Here are 5 Steps To Take
When Your Oven Stops Working
I cannot tell a lie. My oven stopped working and I was afraid of gas leaks, electrocution, DEATH…you know, all the things possible in a worse case scenario. So I took this situation seriously and did some research. Be prepared and know your kitchen.
A properly functioning oven makes your cooking experience fun and joy while also saving you on energy. However, time in time, ovens may malfunction and stop working meaning you either have to do some troubleshooting or call a handyman to inspect it. In case your oven stops working, before you panic and call a repairman, you might want to do some do-it-yourself procedures to find out what could be causing the problem. Now that you know you can handle some of the troubles with your oven, you also need to know what 5 steps to take if your oven stops working.
Step 1: Check the power connections
An improper or faulty power connection can cause your oven to stop functioning. You may want to slide the oven from wall and try to press the plug firmly into the power outlet. It may have become loose and lost connection. Also, unplug the oven cord and put another electric device into same outlet to see if it works properly.
In case the device works, then you know that your oven has issues. Also, inspect the home circuit breaker to see if it is alright. When there is a shutdown at the point of circuit breaker, it may cause your oven to stop working.
Step 2: Wait for a couple of minutes
before restarting your oven
When an oven suddenly stops working when you were cooking, it may have tripped because of overheating. You may want to wait a couple of minutes for it to cool before you can restart it. Modern ovens are designed with automatic shutoffs when they sense something wrong such as overheating.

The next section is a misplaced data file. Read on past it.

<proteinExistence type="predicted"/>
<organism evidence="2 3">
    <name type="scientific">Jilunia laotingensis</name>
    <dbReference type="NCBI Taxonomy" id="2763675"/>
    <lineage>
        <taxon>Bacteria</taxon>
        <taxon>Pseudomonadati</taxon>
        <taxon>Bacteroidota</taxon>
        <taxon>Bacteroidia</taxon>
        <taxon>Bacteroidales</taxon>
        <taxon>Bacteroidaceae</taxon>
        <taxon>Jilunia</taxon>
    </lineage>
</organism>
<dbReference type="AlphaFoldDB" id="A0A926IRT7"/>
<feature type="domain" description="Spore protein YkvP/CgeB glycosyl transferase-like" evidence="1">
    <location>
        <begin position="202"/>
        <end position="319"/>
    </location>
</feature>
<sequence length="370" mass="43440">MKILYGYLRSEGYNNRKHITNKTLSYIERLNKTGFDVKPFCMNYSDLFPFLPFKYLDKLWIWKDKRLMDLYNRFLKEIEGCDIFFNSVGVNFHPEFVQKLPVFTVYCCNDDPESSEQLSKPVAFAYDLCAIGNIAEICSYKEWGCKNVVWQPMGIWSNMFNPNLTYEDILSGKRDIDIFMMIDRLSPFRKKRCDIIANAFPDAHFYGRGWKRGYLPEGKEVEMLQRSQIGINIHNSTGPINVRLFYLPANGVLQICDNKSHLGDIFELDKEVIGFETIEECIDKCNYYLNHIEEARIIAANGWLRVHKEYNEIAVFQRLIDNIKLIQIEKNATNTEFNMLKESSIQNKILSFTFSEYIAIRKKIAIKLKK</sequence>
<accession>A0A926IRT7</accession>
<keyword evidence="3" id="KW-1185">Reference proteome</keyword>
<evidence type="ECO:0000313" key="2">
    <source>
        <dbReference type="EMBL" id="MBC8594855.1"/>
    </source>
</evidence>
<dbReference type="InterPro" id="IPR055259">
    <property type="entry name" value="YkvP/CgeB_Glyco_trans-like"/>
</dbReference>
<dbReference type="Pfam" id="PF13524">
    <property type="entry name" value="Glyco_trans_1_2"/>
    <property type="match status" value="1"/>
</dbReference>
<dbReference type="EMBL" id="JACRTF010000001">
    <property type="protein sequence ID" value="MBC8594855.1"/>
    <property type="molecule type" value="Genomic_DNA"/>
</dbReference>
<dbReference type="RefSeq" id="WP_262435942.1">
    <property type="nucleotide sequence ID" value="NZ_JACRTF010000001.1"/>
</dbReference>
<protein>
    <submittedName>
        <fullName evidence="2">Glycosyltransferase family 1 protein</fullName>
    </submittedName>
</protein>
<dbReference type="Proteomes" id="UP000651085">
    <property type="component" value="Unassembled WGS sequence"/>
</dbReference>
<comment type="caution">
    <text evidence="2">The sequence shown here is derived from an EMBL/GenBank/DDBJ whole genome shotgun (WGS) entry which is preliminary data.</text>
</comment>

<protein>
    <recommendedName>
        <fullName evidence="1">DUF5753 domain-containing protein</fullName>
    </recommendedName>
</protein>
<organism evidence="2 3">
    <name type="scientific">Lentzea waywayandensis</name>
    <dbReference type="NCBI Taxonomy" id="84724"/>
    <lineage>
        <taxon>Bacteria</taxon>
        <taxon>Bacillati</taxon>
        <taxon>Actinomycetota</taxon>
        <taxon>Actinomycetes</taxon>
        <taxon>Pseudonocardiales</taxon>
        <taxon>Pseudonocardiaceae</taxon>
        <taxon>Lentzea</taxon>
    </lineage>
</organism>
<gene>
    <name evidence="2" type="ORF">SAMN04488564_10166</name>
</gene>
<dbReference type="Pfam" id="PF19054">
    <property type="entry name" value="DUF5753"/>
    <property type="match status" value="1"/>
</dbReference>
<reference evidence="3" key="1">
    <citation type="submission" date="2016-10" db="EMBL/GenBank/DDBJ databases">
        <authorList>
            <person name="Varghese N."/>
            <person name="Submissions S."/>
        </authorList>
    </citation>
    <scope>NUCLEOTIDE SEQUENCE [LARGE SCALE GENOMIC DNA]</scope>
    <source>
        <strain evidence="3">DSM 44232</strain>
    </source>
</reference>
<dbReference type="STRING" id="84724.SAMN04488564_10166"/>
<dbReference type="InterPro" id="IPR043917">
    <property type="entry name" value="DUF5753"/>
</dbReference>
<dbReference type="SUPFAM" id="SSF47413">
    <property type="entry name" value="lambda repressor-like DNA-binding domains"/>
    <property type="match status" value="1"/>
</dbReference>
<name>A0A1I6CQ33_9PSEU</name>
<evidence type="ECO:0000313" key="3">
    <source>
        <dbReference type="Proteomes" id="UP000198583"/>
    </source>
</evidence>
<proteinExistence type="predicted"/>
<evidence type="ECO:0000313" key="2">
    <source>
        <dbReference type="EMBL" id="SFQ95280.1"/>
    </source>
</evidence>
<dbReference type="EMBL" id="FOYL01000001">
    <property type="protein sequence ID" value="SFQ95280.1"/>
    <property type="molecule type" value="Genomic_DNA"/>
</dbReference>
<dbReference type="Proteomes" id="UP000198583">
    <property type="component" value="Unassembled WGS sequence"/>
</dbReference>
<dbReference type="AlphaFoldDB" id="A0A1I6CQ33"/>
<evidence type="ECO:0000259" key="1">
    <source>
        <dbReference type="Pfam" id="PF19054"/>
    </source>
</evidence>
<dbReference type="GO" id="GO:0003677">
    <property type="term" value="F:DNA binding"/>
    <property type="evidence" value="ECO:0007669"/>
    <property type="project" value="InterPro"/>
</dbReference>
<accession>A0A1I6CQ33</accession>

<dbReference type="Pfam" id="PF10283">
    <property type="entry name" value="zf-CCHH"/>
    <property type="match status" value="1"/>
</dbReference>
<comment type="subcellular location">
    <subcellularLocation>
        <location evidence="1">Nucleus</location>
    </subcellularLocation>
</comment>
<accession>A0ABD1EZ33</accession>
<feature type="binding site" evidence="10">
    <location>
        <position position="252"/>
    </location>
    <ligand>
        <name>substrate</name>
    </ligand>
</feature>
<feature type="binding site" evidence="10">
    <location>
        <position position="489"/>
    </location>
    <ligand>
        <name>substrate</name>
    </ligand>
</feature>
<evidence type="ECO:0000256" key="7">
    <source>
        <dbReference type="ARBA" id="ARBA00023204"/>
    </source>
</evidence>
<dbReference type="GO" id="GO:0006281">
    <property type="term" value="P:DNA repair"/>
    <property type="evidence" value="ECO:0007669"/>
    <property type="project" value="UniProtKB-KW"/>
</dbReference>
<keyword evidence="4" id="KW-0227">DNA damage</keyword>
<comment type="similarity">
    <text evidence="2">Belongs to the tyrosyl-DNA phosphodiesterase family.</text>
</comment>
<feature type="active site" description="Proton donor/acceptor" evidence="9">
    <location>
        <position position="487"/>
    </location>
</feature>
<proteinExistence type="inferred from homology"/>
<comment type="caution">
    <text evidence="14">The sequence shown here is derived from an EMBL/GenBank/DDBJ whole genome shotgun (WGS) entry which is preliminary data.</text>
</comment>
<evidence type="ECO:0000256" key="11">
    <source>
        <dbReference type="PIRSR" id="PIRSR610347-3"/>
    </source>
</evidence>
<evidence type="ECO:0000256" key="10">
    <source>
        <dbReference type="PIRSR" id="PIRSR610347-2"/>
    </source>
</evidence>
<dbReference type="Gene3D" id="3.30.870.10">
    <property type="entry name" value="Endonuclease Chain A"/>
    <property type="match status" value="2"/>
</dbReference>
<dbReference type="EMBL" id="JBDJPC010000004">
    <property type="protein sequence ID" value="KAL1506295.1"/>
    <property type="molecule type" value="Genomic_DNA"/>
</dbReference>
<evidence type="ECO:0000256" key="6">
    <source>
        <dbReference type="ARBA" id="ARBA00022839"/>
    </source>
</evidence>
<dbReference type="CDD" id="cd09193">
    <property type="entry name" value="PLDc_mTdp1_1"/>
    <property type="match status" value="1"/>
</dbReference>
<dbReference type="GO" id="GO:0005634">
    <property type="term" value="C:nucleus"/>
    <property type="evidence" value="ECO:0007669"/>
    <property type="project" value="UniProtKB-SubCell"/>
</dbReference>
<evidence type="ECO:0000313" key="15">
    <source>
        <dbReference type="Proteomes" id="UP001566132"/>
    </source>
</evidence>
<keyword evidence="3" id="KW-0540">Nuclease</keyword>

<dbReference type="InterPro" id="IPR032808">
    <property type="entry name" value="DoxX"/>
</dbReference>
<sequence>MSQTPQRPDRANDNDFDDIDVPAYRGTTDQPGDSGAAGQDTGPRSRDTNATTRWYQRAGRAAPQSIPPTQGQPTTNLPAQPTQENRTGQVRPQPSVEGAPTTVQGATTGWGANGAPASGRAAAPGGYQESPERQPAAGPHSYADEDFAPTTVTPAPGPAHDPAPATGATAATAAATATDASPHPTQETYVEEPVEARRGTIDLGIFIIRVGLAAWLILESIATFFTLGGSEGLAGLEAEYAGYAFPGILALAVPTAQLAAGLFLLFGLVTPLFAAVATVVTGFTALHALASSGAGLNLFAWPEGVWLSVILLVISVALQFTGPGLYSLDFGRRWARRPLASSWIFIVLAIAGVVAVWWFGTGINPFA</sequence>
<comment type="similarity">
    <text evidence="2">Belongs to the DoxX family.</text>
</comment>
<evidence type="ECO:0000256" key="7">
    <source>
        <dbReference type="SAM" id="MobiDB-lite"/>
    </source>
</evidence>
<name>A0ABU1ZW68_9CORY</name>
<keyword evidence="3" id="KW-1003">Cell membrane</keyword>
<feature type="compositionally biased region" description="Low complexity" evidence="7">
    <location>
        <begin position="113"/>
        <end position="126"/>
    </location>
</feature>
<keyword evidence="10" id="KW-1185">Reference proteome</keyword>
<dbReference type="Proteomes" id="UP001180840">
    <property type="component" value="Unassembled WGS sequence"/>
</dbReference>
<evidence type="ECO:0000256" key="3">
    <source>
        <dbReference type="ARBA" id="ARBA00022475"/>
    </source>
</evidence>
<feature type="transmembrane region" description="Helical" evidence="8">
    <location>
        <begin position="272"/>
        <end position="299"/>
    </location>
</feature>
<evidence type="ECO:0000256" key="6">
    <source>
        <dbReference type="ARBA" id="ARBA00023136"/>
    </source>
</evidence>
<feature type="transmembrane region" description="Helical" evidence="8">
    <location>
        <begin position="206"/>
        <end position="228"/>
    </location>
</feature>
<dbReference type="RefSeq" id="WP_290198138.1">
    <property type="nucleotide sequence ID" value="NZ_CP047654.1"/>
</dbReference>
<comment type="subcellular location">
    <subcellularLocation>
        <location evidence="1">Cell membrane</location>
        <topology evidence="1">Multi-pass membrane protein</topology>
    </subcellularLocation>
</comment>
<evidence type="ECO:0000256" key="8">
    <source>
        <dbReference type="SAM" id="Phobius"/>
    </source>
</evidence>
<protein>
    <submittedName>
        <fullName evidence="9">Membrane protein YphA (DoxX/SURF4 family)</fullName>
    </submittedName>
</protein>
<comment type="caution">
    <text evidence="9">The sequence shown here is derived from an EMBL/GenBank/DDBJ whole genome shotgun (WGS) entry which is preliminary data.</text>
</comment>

Step 3: Check the fuse
An oven that has internal fuses may experience trouble when the fuses are blown out. A wiring or component issue may have caused the fuse to blow. Unstable power surges and spikes may also contribute to blowing up of fuses.
A blown fuse indicates that a connection or component has failed or shorted, and it will need to be replaced. You can replace a fuse that is blown and start using your oven. However, you should get exact type of the fuse and should never change the rating. When replacing the fuse, make sure you disconnect the power. Here is the article I read that helped a lot.
Step 4: Inspect the heating element
Sometimes, you may find the oven is drawing power and working, but it is not heating as desired. It may glow only a little or some parts of the elements are heating. A heating element that has broken down needs to be replaced. Replacing is easy and affordable. Get the part from a reliable company with a warranty and a supportive support center like Sears.
To replace the heating element, you need to unscrew the bracket holding it in place—usually located at back. Remove the wires, then replace the new element the same way you removed the defective one, and screw it back in position.
Step 5: Examine the thermostat
Some ovens are fitted with thermostat bulbs that may come loose. That means you may find it somewhere at the bottom of your oven. It may even have fallen and is resting against the elements. In case you can find the thermostat sensor bulb in place, it may be defective meaning it needs replacement. Make sure the thermostat is calibrated correctly.
In brief, some causes of oven malfunction may not necessarily need the help of a technician. Remember that every time you contact a technician, you are paying for the service rendered. Nonetheless, not every other oven repair issue may be handled by an unqualified person.